Criminal Minds and
BtVS are not mine. No infringement of copyright is intended. No profit will be made.
Author's Note: This is intended to be a post to the LJ TwistedShorts August contest. Let's see if I can keep it below the 3000 word count limit. Ha!
It was the tail end of summer, late August. She didn't mind the heat. It didn't even count as heat, since it was barely over 80 degrees. She did mind the impossibly crowded house where you had to scan the floor before putting a foot down, and reaching the kitchen could take a half an hour expedition. She minded the noise, physical and psychic. She minded feeling like there were elephants sitting on her brain and she couldn't breathe.
So, she'd given Xander one pitiful look, and he'd tossed the keys to the SUV to her.
“There's a full tank of gas. I need it back by six. Try to miss the worst of rush hour, and keep your phone on.”
She'd nodded and escaped as quickly as she could.
Cleveland was a lot larger than Sunnydale, but, so long as you kept an eye on the highway signs and didn't drive all the way to Niagara Falls, you were okay. She found an anonymous city park on the edge of the lake, parked in the shade, climbed out, locked the doors, and walked out to the water's edge.
Willow took a deep breath, and then another, feeling the breeze off the lake lift her hair off her neck and shoulders.Find your center,
she thought.Seek the stillness.
That was one of the hardest things to learn, and one of the simplest. It was impossible to keep her mental and emotional balance in the storm and stress of a house filled with young Slayers and a handful of adults trying to deal with a world turned topsy-turvy.
Deep breath. Slow inhale, hold, slow exhale. Let the tension go with it.Kennedy.
It wasn't fair. Ha ha. How many times would that complaint be voiced before she finally stopped expecting some manner of universal fairness?
The breakup hadn't even been that bad. Just . . . a moment when she realized she wasn't with Kennedy because she loved Kennedy or lusted after her or . . . anything. Just that it was better than listening to her own breathing at night. Better than crying silently over Tara, trying to hold on to the idea that the world was worthsomething even if Tara wasn't in it.
And now, she could hold Tara's memory and feel a bone deep ache that comforted rather than tormented, and she . . . didn't want to be around Kennedy anymore. She had Buffy, Xander, Dawn, and Giles. She had enough. She didn't need or want Kennedy's drama.
After gently breaking it off with Kennedy, Kennedy had left. Screw the Council, screw the Hellmouth. She'd only stayed because of Willow. She'd head out for her own adventure, and maybe she'd drop them a postcard.
Except, she was dead. Not in an accident. Not killed by a vampire or other demon. Not even a bolt of lightning, house fire, or shark attack. Kennedy was dead because she'd been killed by some guy whose brain had turned inside out and decided killing young women was the right and proper thing to do.
Willow sat on one of the small boulders lining the shore and watched the water lap. She could, she knew, walk straight out into the lake, and depending on what choice she made, she could either stay on the surface of the water and walk as far as she liked, or keep to the bed of the lake. If she went underwater, she'd get to decide whether or not to let gills open up on her neck so she could breathe the dissolved oxygen in the water.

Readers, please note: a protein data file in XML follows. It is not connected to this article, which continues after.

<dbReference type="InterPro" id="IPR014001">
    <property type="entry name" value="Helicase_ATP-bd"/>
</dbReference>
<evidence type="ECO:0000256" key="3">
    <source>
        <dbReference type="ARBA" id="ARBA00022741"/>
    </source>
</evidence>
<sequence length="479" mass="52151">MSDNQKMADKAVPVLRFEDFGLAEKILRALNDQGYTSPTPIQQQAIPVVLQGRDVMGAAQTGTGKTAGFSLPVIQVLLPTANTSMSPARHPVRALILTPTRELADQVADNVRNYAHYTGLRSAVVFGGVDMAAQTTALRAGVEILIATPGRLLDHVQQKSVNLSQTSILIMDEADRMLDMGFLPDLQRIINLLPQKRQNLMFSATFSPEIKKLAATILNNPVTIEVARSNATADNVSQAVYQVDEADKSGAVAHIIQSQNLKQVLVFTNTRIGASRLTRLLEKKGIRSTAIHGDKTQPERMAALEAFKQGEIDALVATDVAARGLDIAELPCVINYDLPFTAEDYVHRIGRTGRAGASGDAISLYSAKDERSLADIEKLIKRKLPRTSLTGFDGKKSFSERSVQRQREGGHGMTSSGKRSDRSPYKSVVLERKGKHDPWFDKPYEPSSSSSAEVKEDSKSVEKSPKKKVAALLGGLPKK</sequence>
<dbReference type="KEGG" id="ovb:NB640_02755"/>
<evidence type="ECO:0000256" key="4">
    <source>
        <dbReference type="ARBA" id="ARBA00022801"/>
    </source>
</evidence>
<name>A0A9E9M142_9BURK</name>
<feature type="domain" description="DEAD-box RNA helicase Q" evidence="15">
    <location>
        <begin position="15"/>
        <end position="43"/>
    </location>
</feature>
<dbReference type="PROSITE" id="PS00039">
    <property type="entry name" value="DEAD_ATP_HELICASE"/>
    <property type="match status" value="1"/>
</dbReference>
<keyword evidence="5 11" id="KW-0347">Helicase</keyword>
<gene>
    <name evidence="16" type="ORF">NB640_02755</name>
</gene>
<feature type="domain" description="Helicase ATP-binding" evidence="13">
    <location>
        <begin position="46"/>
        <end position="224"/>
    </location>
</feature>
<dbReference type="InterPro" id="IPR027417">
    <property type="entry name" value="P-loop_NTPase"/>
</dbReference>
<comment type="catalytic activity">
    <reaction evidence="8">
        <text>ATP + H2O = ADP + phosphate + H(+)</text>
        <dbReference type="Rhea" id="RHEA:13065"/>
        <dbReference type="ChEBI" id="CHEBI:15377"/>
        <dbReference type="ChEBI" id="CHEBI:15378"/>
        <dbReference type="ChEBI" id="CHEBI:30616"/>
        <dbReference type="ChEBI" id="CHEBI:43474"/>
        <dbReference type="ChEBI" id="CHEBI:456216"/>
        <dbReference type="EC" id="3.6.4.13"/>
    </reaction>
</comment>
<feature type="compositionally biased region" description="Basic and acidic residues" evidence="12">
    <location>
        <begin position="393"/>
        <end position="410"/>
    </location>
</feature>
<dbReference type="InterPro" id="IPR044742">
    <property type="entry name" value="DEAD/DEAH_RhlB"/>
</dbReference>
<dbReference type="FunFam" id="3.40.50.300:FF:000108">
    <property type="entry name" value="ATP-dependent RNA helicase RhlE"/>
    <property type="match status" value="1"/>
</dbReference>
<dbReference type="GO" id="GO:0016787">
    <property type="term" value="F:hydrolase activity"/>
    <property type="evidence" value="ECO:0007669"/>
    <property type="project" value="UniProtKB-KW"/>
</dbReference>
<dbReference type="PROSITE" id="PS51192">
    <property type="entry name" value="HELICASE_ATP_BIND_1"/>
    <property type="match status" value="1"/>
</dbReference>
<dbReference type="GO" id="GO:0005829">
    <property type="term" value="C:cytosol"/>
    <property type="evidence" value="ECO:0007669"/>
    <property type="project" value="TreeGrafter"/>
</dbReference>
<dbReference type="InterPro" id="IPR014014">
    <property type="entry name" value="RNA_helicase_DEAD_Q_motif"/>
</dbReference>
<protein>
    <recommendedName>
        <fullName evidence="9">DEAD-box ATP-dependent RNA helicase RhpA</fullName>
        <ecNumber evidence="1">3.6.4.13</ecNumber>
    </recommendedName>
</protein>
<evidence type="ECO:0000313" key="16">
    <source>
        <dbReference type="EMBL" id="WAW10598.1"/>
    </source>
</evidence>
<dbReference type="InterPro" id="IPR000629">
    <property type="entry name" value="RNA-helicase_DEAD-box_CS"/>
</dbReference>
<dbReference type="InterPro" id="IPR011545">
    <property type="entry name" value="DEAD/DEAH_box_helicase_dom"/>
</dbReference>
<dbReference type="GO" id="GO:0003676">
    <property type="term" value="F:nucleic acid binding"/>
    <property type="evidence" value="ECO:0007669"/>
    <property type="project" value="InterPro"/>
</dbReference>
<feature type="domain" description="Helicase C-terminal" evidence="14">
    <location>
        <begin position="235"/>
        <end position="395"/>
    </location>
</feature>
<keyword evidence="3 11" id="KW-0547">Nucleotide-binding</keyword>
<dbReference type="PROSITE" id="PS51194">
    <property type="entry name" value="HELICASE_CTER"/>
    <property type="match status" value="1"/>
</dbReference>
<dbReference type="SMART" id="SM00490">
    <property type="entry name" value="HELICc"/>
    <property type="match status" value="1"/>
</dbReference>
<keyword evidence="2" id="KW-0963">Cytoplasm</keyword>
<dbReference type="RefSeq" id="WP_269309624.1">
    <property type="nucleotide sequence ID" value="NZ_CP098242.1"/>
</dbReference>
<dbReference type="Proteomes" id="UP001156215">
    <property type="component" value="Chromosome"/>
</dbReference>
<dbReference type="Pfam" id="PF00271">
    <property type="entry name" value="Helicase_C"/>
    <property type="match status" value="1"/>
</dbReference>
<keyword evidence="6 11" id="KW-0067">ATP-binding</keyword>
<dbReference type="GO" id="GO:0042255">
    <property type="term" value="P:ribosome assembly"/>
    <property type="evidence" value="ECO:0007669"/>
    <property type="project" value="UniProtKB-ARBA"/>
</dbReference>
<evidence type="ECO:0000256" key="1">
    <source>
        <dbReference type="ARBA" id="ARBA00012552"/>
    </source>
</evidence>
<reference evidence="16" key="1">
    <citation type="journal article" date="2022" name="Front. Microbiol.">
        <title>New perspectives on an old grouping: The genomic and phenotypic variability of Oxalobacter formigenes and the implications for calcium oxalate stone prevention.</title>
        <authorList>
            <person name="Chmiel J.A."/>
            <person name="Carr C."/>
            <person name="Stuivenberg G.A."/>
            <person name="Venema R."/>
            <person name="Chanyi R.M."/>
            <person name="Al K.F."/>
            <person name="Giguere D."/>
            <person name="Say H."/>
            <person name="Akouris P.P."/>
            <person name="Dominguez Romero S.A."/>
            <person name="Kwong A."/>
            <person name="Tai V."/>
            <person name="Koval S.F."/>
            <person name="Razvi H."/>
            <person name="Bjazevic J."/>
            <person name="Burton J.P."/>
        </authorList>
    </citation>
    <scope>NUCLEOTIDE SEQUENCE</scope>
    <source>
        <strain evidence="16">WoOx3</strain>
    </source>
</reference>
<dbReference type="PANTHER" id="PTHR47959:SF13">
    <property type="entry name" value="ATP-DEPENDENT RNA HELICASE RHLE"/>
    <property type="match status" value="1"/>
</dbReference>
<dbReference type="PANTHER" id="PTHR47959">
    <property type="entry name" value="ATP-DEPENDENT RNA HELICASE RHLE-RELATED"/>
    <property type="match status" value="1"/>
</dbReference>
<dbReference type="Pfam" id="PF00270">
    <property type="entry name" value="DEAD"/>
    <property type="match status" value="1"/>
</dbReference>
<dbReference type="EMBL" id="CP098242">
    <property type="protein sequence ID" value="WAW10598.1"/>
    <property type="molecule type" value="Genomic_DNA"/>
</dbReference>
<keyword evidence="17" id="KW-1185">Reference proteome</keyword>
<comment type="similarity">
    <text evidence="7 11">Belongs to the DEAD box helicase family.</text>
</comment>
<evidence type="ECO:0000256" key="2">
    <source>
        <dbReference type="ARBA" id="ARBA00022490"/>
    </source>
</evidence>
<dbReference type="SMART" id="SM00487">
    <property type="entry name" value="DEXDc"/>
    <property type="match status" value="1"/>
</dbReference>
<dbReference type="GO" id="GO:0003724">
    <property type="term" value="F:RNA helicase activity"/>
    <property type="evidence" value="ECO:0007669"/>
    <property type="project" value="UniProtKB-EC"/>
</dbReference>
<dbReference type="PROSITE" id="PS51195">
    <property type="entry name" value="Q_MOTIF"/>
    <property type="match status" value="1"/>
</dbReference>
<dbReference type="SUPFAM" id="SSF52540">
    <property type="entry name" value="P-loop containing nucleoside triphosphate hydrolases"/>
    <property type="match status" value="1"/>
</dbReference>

She could do it without a formal casting; she was that strong. She could see the connections between the land and the water, the air, the sun, the shadows, her own body, and all the birds, insects, fish, and animals for quite a ways out. If she wanted, she could sink into that awareness, like it was water, and just be – be so completely at one with everything that all the Willow molecules and atoms would drift off on the wind, or fall to the earth and water.
“Are you all right, miss?”
The question didn't surprise her. She'd been aware of the man watching her for a few minutes and then strolling up, watching a little longer, and then asking. He was . . . not a danger to her.
“No,” she answered. Falling into her center, it was impossible to lie.
“Do you need anything?” he asked.
Without looking up at him, she knew he was taller than her, in his late fifties, had a bald spot he didn't bother to cover, dark brown hair going to gray, brown eyes, and a smile that was rarely anything more than wistful. He wore a light, long sleeve shirt with the cuffs rolled up, a pair of well worn jeans, and boat shoes. He had a wallet filled with enough cash to last him three days and a place to go to for more.
What's more, she saw the dark stains on his soul – of things seen and experienced, decisions made, regrets and grief. He had killed people. He had seen corpses, blood, flames, and things most people didn't really believe could exist outside of Hell. He was the most centered person she had ever met, and he was broken.
She considered his question and answered almost in a trance. “Space. Time. Understanding.”
He sat beside her.
“Tell me about it.”
She looked over at him, suddenly aware there were tears on her face, and her eyes were dazzled by the sunlight reflected from the lake. He was as she'd known, which was unusual. Most people projected something – a facade, a mask – to protect who they were. He simply was and accepted her as she was.
“I broke up with her,” Willow said. “A few weeks later, she was dead. Someone killed her. I didn't, but I feel like it's my fault.”
“She left, because she couldn't be with you,” he confirmed. “That decision put her in the path of her killer.”
“The police caught him,” she continued. “It was random. He'd killed a bunch of other girls. They were . . . really nice. One of them was nearly killed by him as well, but she survived. He's in an asylum now where he can't hurt anyone else. We brought her back here and buried her in one of the public cemeteries.”
Numb, Willow shook her head. The phone call she'd made had been surreal. “They didn't want her. They wouldn't say why.”
“So you put her to rest. The man who killed her can't hurt anybody else. But there's something else.”
She looked up at him, and gazing at his eyes, she realized what it was. His eyes were just like Tara's. Not the same color or shape, but that same sense of silence, of wholeness, of the solidity of a rock at the bottom of the ocean. No lever, no matter how long, no matter how firm the ground it was wielded from could shift him.
“I don't miss her,” Willow admitted. “I miss Tara. I miss her so much.”
“Tell me about her,” he said.
And he listened, without saying a word, just showing with a tilt of his head or a flick of his eyebrow, or the smallest, saddest smile that he heard every word she said. She felt like her grief was being poured out of a pitcher into a river, to be carried to the sea and transmuted into something else.
“It wasn't something the police could handle,” she told him, and then she stopped, a new knowledge unfolding in her mind. “It was. Warren used a gun. He meant to kill Buffy, and he nearly did, but one of the wild shots killed Tara.”
“What did you do?”